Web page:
In the lead is the Oena Mine in the Western Cape of South Africa. Here, Bluedust, Tango’s new contractor, started operations in mid-November with the mobilisation of equipment to site, including trucks, excavators and BVX sorters. There was a brief hiatus over Christmas, but work has since restarted and the pace is accelerating.
It’s an attractive arrangement for Tango because it incurs none of the costs associated with the actual mining, but the company does enjoy a share of all revenue from both gravels and tailings.
Meanwhile, to the north in Angola, Tango has signed an agreement with a local co-operative to allow access to an 84 square kilometre concession for the exploitation of diamonds at the Txapemba Project. Tango has charge of all capital expenditure and operations. The company has already mobilised to site, hired Angolan workers and is now expecting to start initial production within a couple of weeks.
And the ramp-up should be pretty quick.
“We expect to be in full scale production by the end of the first quarter,” says Samer Khalaf, Tango’s chief executive.
“We expect first sales from diamonds by the first quarter of 2018, and we’re comfortable that we’ll be seeing cash flow from both Oena and Txapemba at that point.”
It’s this dynamic that lies behind the recent upward momentum in Tango’s share price. The shares hit C$0.05 for the first time in more than six months in the fourth week of January, helped along by the efforts of a newly-appointed market maker.
But there could be more to come.
Tango is a company that’s always been supported by existing coal production contracts, which were renewed early in 2017. The company was responsible for throughput across three operations amounting to 6.43mln tonnes of coal in the period January to November 2017, and Khalaf is bullish about the underlying strength in this business.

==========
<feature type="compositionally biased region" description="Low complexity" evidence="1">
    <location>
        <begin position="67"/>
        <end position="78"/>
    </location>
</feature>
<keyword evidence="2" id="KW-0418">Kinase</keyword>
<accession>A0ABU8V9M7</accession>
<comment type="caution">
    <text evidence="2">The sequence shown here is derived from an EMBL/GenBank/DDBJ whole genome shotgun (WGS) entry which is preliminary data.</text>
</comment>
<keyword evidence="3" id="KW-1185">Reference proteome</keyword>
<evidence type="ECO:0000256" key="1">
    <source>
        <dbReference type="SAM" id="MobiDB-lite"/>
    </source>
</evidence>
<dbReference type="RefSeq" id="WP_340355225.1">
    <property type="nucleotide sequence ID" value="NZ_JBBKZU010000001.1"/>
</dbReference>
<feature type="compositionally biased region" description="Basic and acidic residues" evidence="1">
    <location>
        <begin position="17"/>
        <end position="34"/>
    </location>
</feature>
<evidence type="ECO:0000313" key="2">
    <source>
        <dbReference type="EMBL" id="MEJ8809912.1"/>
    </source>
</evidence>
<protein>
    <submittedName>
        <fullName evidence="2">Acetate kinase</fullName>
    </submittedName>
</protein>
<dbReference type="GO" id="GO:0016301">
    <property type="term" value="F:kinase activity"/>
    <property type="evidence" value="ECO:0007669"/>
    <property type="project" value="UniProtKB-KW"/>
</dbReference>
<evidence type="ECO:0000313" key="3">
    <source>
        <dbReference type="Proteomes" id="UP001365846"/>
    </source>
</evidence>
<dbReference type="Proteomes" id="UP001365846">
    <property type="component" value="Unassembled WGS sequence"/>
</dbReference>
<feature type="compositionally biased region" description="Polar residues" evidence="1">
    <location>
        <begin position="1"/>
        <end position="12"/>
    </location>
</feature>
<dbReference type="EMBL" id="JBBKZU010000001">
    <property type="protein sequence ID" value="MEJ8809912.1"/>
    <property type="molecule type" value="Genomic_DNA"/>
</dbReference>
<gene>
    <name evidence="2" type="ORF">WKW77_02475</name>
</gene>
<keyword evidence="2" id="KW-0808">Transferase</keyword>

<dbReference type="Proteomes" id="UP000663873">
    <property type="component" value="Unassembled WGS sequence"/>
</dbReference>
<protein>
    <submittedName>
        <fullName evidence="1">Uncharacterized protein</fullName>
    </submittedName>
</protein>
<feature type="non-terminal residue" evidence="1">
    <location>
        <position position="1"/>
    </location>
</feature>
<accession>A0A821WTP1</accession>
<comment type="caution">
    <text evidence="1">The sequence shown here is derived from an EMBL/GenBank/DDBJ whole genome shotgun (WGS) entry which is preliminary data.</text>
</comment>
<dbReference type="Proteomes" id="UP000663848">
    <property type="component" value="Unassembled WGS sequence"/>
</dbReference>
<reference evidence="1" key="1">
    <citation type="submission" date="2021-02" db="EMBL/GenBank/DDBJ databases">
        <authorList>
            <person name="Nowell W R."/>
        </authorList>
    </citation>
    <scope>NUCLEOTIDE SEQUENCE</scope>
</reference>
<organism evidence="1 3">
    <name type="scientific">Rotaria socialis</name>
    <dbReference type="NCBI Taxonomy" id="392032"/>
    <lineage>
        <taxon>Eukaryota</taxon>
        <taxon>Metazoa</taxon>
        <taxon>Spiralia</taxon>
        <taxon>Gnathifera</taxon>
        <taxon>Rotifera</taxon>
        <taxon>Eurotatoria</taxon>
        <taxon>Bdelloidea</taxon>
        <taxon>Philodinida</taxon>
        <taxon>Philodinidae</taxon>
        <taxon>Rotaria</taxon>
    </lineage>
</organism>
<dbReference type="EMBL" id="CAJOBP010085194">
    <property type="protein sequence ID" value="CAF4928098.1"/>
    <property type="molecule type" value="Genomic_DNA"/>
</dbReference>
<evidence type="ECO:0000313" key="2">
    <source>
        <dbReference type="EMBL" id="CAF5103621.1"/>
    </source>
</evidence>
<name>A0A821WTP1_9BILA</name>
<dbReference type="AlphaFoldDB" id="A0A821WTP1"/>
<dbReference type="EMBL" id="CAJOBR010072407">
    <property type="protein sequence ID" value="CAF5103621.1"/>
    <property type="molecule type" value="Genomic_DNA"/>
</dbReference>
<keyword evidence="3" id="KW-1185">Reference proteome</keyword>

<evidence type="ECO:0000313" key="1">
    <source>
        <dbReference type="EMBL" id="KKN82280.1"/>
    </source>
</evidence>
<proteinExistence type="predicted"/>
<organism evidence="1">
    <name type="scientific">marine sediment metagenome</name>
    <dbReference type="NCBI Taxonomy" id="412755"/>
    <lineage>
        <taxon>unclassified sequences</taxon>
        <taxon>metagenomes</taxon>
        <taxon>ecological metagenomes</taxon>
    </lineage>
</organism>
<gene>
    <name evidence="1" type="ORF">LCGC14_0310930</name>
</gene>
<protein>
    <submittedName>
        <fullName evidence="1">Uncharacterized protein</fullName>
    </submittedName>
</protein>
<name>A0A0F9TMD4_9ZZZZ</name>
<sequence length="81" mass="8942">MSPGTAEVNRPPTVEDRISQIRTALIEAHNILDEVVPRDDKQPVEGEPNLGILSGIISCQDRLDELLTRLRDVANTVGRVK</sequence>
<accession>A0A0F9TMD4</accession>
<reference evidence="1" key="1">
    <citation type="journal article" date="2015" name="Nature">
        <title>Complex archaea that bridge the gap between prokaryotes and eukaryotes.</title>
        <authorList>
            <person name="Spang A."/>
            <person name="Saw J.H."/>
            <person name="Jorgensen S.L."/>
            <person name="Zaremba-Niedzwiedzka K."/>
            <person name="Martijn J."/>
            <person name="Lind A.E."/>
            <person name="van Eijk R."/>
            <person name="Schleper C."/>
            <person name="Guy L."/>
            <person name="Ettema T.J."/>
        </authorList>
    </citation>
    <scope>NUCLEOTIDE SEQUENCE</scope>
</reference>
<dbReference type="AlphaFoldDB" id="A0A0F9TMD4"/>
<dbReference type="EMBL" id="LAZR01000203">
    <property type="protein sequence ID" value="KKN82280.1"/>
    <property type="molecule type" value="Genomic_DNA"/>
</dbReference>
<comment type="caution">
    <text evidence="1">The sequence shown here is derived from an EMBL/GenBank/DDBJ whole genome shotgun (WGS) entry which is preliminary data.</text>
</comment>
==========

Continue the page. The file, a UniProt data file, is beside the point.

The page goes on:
“I’m quite bullish about the turnaround in coal prices and conditions in the coal sector,” he says.
“We’re looking at more opportunities in the coal sector in South Africa, either for acquisition or management contracts.
Supported by a recently placed C$500,000 convertible note, Tango is in quite a comfortable position as far as its balance sheet is concerned.
There’s the buffer of the convertible, the cash from the coal contracts and the up-coming revenue from the diamond mines.
All told, this adds up to a positive outlook for a company that had to endure much of 2017 with diamond production on hiatus.
“Obviously that was unfortunate,” says Khalaf. “But it had to be done. We were able to engage a much larger, more capable contractor, we were able to get better terms, and do a profit-sharing deal for the sale of diamonds.”
And it’s here, at Oena, that the excitement for 2018 is really likely to be generated.
“We’re very excited about Oena’s prospects moving forward,” says Khalaf.
“But we’re also looking at transactions and at deals that offer economies of scale.”
The precedent has been set by Tango’s recent move into Botswana, where it will hunt for more diamonds around known occurrences in gravels on a new 75%-owned project called Middlepits, once the deal closes.
But watch for more developments - one way or another, it will be an exciting year.